The weather may have looked grim a day or two ago, but it is now mutating into plain old rain. We've been out on the streets in Seattle today and they are clear, full of cars, and we expect good, rainy weather for tomorrow night. No more ice, snow, or slippery streets.
Hope to see you all there.
Trinity Parish Church, in the Sanctuary.
Pre-concert event at 7:00.
19 January 2012
21 January 2012
Before 1800 or so, popular music and art music were not as separated as they are now. In the days before classical and folk music parted ways, classical composers stole from folk musicians, who in turn swiped classical licks (such as triplets, descending scale passages, anticipatory notes, and chordal figurations). Dance music and art music were equally important, and each informed the other. Poland, Austria, Holland, and even France have historically been areas of cultural
pluralism, places where royal patronage invited artistic influences from all over Europe. There are not many examples of music from 17th-century Poland, owing to its tumultuous history. We are fortunate to share the music of two early Polish composers. All of the composers on the program were fluent in music played in courts all over Europe, but were able to incorporate specific regional musical motifs.
Adam Jarzębski (ca. 1590-1649) was a Polish composer and violinist who figures prominently in Polish music history. He is known to us primarily by the manuscript Canzoni e concerti (1627). He served as a violinist in the chapel of the Elector of Brandenburg in Berlin (1612-19). He spent a year studying in Italy, and later brought Italianate trio-sonata textures to Warsaw, where he served in the Royal Chapel for thirty years. He transcribed works of Palestrina, Lassus, Claudio Merulo and Giovanni Gabrielli, adding new compositional elements such as dance rhythms and lavish ornamentation. In Warsaw he held a post at the court (1616-17), tutored senators’ children, and advised on building the royal palace at Ujazdów. The trio Diligam te Domine (I will love thee, O Lord), appears to be loosely based on the chant by the same name. The chant melody may be found in at least eight different sources beginning in the mid-11th century. It seems the chant melody received the same treatment of elaboration from Jarzębski as his transcriptions of the composers named above.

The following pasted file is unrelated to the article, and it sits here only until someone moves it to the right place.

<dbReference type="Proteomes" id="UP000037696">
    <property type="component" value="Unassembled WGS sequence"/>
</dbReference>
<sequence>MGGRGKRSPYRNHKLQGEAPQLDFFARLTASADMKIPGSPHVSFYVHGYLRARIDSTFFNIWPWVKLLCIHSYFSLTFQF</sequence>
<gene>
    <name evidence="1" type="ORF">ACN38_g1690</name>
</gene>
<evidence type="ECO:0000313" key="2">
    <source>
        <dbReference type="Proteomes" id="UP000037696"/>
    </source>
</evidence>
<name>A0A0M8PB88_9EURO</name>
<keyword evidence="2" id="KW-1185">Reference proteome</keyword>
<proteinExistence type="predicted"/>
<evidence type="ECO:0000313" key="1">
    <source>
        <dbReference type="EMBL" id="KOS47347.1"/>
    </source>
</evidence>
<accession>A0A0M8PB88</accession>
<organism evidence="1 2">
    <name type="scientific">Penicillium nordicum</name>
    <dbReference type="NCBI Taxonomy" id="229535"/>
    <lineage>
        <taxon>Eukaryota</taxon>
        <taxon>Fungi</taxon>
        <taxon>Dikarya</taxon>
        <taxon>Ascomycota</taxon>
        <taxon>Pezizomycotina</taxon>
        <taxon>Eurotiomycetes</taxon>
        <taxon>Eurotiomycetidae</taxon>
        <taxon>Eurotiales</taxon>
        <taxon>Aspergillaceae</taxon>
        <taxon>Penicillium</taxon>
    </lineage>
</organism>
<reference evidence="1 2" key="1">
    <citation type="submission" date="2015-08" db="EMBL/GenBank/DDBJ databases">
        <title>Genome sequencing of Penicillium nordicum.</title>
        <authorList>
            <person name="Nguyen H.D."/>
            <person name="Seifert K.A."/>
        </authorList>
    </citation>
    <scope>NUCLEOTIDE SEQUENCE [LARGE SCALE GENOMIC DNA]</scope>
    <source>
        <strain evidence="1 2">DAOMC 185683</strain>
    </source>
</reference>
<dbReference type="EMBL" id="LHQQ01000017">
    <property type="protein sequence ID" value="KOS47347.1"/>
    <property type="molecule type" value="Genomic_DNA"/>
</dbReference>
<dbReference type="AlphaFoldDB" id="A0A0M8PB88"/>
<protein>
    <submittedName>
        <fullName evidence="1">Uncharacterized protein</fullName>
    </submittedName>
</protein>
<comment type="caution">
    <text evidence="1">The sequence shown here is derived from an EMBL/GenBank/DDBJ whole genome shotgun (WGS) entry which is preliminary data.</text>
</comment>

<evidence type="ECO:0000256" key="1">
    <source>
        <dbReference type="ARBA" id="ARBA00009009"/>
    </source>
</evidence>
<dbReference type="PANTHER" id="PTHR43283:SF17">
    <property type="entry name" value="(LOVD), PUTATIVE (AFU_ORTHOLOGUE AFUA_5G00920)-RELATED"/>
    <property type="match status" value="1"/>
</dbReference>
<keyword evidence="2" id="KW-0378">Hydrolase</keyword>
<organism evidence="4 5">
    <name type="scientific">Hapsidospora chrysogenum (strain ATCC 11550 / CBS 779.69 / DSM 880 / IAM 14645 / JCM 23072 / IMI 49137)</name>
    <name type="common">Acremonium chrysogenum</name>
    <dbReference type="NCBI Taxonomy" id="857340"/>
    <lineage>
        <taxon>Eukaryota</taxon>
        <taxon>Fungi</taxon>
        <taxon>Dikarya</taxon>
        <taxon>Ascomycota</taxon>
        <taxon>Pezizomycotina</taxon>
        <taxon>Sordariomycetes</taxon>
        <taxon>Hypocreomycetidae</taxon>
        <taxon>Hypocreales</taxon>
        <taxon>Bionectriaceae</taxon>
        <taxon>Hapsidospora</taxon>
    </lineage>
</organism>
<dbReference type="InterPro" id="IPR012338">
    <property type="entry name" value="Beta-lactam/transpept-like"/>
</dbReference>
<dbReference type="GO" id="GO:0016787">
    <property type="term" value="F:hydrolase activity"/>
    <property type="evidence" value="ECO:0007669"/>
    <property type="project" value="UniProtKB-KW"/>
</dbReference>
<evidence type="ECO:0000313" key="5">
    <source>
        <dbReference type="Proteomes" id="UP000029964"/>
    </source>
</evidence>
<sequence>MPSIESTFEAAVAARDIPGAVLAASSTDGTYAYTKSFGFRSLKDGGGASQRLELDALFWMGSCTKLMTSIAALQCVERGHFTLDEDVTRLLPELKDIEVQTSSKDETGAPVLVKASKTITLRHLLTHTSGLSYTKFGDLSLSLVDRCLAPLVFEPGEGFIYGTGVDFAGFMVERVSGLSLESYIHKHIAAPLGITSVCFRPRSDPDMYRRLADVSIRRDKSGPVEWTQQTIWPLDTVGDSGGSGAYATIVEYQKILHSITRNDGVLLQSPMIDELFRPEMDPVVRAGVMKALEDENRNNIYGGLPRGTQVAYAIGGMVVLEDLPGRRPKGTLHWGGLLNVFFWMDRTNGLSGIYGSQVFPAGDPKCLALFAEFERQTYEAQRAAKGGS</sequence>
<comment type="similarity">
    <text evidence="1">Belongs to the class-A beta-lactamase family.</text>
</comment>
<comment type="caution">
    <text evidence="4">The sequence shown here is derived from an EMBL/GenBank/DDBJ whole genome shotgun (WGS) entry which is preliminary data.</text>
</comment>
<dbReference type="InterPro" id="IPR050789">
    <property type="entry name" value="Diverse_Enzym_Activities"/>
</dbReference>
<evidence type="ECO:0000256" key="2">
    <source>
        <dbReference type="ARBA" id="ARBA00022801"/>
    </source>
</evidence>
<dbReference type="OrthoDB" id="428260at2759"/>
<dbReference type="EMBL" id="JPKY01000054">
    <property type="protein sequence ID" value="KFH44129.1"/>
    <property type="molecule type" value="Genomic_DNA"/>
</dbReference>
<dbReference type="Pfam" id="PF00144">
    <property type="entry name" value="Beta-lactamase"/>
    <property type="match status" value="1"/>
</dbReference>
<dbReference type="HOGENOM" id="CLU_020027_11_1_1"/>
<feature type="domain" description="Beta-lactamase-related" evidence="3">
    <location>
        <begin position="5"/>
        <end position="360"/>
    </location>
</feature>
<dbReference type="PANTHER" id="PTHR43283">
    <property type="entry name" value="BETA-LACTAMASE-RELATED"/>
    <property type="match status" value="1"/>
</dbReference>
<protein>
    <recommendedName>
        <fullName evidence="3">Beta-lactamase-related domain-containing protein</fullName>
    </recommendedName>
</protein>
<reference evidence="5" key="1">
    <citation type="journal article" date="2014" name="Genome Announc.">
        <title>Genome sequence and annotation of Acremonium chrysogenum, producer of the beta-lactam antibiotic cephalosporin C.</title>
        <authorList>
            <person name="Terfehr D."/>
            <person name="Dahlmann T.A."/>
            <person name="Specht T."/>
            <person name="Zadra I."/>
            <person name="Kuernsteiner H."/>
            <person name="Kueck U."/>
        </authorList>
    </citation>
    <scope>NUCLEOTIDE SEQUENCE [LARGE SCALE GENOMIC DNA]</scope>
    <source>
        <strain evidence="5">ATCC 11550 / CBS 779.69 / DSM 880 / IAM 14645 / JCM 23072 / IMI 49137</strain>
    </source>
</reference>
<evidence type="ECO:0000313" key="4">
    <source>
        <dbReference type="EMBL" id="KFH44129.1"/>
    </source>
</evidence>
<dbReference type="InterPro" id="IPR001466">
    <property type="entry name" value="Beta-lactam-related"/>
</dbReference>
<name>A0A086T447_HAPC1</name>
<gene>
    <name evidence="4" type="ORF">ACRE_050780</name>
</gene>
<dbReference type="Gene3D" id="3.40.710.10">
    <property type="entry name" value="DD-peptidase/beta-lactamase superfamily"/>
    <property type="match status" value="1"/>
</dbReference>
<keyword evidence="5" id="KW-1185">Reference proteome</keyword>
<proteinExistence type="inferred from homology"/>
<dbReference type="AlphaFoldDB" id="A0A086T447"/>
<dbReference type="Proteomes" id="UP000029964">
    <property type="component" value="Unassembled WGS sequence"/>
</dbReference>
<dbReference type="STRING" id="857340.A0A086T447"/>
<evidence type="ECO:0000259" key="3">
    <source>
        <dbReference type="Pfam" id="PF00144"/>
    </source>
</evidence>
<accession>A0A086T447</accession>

Mikołaj Zieleński was a Polish composer, organist and kapelmeister to the primate Baranowski, Archbishop of Gniezno. Zieleński's only known surviving works are two 1611 liturgical cycles of polychoral works, the Offertoria/Communes totius anni. This collection of vocal music contains, amazingly, three instrumental fantasias. The few pieces in which he uses a pre-existent melody are based on the melodies of Polish songs. Zieleński's music is the first known Polish music set in the style of the Baroque.